I do not mean that he must love only the negative virtues; I mean that he must love the positive virtues also. ‘Good,’ in the largest sense, should include whatever is fine, straightforward, clean, brave and manly.

The best boys I know–the best men I know–are good at their studies or their business, fearless and stalwart, hated and feared by all that is wicked and depraved, incapable of submitting to wrongdoing, and equally incapable of being aught but tender to the weak and helpless.

Of course the effect that a thoroughly manly, thoroughly straight and upright boy can have upon the companions of his own age, and upon those who are younger, is incalculable.

If he is not thoroughly manly, then they will not respect him, and his good qualities will count for but little; while, of course, if he is mean, cruel, or wicked, then his physical strength and force of mind merely make him so much the more objectionable a member of society.

He can not do good work if he is not strong and does not try with his whole heart and soul to count in any contest; and his strength will be a curse to himself and to every one else if he does not have a thorough command over himself and over his own evil passions, and if he does not use his strength on the side of decency, justice and fair dealing.

In short, in life, as in a football game, the principle to follow is: Hit the line hard: don’t foul and don’t shirk, but hit the line hard.”


The Pledge of Allegiance

When I visit schools, I am always pleased when they say “The Pledge of Allegiance”.

TR at Roosevelt Elementary

The future is watching.

I believe there should be a flag at each business and place of worship with a requirement that each day start with that pledge.   I do not say this as mere patriotic symbol, but as a way for all of us to reflect on the country we share. The pledge is meant to remind us why we all must interact with each other with human decency.

I fear decency is the thing that is being removed from our democratic process and has tainted our perceptions of acceptable treatment to our fellow citizens.  Equally worse, it has poisoned how those across the globe view our country.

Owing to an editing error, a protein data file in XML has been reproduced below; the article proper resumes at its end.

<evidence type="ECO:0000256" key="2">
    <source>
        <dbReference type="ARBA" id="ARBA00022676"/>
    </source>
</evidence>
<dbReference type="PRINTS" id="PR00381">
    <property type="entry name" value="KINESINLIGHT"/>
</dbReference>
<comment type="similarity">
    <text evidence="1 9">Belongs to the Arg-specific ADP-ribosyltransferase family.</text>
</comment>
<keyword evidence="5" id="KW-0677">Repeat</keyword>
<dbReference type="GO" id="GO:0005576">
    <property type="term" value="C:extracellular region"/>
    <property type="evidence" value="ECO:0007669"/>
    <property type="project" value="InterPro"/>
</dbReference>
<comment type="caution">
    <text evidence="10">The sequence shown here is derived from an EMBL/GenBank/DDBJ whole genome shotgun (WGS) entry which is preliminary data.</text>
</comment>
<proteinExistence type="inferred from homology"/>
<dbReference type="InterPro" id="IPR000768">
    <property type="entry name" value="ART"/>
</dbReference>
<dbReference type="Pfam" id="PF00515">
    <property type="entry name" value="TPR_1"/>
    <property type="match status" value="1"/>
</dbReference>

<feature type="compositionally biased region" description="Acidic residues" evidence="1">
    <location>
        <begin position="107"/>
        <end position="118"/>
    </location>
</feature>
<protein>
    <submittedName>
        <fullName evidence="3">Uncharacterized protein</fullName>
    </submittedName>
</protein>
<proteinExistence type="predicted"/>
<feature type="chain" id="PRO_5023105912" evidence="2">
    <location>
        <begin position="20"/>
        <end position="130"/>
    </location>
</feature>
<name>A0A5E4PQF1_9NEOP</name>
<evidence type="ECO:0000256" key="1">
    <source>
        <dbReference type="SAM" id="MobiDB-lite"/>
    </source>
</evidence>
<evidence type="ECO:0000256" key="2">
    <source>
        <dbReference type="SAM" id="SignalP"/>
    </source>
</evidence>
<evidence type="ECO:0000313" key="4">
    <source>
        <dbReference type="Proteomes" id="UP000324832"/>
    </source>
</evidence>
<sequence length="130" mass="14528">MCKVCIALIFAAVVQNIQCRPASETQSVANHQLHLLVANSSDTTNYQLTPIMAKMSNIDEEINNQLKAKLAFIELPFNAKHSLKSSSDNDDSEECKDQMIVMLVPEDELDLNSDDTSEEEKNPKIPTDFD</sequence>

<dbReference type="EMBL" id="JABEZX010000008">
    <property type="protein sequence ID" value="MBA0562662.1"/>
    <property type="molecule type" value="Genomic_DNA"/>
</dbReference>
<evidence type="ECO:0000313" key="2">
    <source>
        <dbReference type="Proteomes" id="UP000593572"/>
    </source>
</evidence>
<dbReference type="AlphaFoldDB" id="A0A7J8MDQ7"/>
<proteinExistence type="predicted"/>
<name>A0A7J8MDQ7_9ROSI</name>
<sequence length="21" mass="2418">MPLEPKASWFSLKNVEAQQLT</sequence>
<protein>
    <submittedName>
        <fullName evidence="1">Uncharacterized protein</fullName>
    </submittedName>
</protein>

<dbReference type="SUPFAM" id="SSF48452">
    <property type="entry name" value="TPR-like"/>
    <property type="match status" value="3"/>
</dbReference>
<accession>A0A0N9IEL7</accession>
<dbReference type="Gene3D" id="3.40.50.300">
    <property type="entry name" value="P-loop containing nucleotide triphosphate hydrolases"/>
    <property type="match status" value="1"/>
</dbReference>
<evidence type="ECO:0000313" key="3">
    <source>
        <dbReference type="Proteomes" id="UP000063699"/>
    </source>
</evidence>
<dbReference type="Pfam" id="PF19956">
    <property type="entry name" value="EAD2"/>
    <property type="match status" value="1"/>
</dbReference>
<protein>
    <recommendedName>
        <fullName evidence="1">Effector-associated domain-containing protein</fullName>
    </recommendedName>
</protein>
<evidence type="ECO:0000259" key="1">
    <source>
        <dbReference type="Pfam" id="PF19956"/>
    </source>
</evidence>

“I pledge allegiance to the flag of the United States of America, and to the Republic for which it stands

This Republic can be an amazing place when our people work together, but when we lose sight of being United and instead separate ourselves into fractional divisions, we threaten the very fabric of the pledge and nation alike.

“One Nation under God, Indivisible”

We are becoming divisible.  Our fellow citizens are telling us so.  Black lives do matter  – and it is sad state when any group feels the requirement through violence to remind us.  The realty is that all lives matter and all voices matter as well.  We must co-exist and work together to solve these issues and appreciate the others viewpoint.  That is not easy to do but it is necessary to do.

Roosevelt himself warned us:

“The death-knell of the republic IS rung as soon as the active power becomes lodged in the hands of those who seek, not to do justice to all citizens, rich and poor alike, but to stand for one special class and for its interests as opposed to the interests of others.”

“With Liberty and Justice for All.”

“This country will not be a good place for any of us to live in unless we make it a good place for all of us to live in.” (TR)

How can we teach our children to treat each other with decency when we don’t lead by example?  How can children believe in the future when the people who want to lead us cannot demonstrate decency to each other?

Perhaps it is time to take a pledge to do so.  I have a suggestion of a place to start, and almost any grade school student would be happy to teach it.